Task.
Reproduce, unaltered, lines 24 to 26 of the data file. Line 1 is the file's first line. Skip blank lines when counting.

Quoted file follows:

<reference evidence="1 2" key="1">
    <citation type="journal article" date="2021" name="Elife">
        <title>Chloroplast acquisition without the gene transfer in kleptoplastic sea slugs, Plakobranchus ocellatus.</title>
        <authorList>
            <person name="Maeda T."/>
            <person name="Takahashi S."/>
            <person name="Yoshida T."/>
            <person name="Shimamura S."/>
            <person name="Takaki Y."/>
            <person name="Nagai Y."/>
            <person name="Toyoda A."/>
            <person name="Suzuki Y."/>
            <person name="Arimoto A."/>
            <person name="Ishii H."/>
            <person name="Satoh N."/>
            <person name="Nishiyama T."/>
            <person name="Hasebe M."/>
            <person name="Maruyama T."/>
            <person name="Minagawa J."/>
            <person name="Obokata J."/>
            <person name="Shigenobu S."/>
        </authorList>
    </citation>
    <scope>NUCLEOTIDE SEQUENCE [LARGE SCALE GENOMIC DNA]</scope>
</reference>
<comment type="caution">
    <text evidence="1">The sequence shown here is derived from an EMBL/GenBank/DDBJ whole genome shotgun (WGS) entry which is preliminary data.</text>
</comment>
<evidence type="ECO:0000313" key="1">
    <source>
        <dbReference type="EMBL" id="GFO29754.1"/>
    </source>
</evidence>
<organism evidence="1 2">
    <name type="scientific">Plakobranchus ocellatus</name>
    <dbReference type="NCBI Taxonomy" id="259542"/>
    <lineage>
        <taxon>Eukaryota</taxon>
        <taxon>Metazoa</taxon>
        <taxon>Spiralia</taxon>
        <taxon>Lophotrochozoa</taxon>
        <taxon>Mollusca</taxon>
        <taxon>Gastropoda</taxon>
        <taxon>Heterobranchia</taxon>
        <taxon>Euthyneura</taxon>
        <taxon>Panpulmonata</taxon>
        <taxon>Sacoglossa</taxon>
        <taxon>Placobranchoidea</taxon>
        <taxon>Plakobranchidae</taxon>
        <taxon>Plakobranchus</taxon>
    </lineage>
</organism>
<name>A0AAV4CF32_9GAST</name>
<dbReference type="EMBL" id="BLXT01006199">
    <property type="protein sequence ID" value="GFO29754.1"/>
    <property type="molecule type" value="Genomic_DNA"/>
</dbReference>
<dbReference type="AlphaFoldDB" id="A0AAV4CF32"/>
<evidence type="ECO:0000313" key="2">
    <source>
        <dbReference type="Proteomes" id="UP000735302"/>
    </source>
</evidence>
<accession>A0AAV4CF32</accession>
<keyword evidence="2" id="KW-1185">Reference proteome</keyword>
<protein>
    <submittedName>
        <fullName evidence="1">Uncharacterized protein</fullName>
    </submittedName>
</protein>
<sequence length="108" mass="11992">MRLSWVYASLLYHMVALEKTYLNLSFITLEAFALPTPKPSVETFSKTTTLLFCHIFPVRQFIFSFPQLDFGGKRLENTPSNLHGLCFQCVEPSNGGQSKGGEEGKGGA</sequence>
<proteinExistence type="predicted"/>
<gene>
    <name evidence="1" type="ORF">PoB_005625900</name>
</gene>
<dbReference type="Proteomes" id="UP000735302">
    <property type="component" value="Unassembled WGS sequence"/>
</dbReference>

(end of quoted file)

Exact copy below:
    <scope>NUCLEOTIDE SEQUENCE [LARGE SCALE GENOMIC DNA]</scope>
</reference>
<comment type="caution">